Let the real battle about software-defined networks (SDN) begin.
Human nature is as constant and predictable in tracking technical evolutions as it is in tracking the rise and fall from grace of kid stars. At one point, Miley Cyrus is a cute kid, the next, a fallen angel. The same with Justin Bieber (though the cute phase was far shorter). And the same, I say, for software-defined networks.
It’s a very vague comparison, of course. SDNs haven’t gotten arrested or performed lewdly at the MTV VMAs. The connection simply is that what happens in the initial feel-good era will give way to the harshness of the real world.
In the case of SDNs, the early honeymoon involves simply considering the elegance of the concept: Separating the intelligence controlling the data from the devices that actually do the trafficking opens up a number of great possibilities. The centralization allows a global view of the network and what is needed to perform specific tasks. It allows changes, such as adding bandwidth, to be made much more quickly. It greatly increases the use of commodity hardware.
Real-life complications enter the picture when efforts begin to actually create such networks in the real world. The gap between the promise and the reality, often referred to as the hype cycle, slows the process down and, in some cases, can grind it to a fatal halt.
What Will the Incumbents Do
A big issue is that the very promise of these networks cuts to the core of what the dominant incumbents do. They are threatened and are not going to cede the battlefield. Indeed, they are going to try as hard as they can to co-opt the new idea.
Cisco is the big banana in networking and stands to lose a lot if SDNs replace the proprietary approaches employed to date. This week, JP Morgan essentially said that Cisco’s alternative to SDN is financially unsupportable, and seemed to suggest that the company wasn’t upfront in a presentation on the topic at its analysts’ conference in December.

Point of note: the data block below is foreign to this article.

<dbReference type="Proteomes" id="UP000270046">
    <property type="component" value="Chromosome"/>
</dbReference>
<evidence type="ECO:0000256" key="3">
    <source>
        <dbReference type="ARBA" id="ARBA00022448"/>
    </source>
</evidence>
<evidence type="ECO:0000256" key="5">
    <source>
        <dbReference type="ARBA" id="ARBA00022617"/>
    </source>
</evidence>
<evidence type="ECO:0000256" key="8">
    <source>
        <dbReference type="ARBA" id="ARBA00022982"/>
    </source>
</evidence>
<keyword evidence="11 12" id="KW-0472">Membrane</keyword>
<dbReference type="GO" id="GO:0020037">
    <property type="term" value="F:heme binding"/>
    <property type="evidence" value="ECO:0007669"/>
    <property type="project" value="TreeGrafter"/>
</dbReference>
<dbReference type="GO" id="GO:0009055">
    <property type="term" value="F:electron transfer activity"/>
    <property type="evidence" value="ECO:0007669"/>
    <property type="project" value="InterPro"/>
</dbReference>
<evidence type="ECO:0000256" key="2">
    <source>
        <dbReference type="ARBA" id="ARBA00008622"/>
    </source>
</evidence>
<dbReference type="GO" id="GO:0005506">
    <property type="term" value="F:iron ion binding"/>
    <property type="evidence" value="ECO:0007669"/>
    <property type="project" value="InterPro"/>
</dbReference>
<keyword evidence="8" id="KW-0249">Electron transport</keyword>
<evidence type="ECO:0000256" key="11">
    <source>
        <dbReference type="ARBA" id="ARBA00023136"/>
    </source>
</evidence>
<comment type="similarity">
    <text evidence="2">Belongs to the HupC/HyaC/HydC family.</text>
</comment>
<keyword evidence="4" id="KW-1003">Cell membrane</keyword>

The controversy coalesced on a slide that made claims about the comparative cost of SDNs and Cisco’s Application Centric Infrastructure (ACI) approach. Cisco claimed that its approach would cost less than a SDN by a good margin. The following commentary, excerpted at Network World, is brutally direct. The comments make reference to the slide, so the details are not clear. What is perhaps more important is how the language shreds Cisco:
There is a lot wrong with this analysis in our opinion. First, we believe the $4,000 price shown above is Cisco’s absolute rock bottom provided only to hyperscale web customers. Second, the price does not appear to include Smartnet or L3 license fees. We agree that Smartnet is likely to be tossed in with larger deals but don’t expect that to be the case with L3 licenses. Finally, we believe that the $1,000/yr for the Whitebox OS is inaccurate in this scenario. We believe that the real license fee in that case could drop to something closer to $200/switch/year.
The language doesn’t suggest that JP Morgan believes Cisco has made an innocent mistake. The sense, quite clearly, is that the company is taking the position that Cisco is misstating the facts. The firm is putting its rating where its writing is: It downgraded Cisco’s stock from Neutral to Underweight and cut Cisco’s target price from $21 to $17, according to Barron’s.
The Barron’s story has more from JP Morgan’s assessment, which was written by Senior Analyst Rod Hall. The downgrade wasn’t a punishment for what Hall considered an inaccurate slide. It was because the advent of SDNs will hurt Cisco’s profitability:
However, one of the insights we come away with is that Cisco’s services fees and licenses significantly inflate their pricing. Over time we would expect these fees to come under the most pressure as Cisco is forced to compete with lower cost solutions that offer, in many ways, superior operational efficiency.
This post, of course, only presents the side of the story attacking the veracity of Cisco’s presentation. There undoubtedly is a counter-argument. At a higher level, however, is the realization that the fundamental change SDNs portend will generate strong and even desperate resistance.
Separately, Cisco made announcements on SDN this week. SearchSDN said that Cisco announced a controller based on the open source OpenDaylight project and extended ACI’s functionality from the data center to the wide-area network and local-area network (WAN and LAN).
There is a long way to go before SDNs generally are accepted. Despite the challenges, however, it is safe to say that the company’s initiative has had a better few months than Justin or Miley.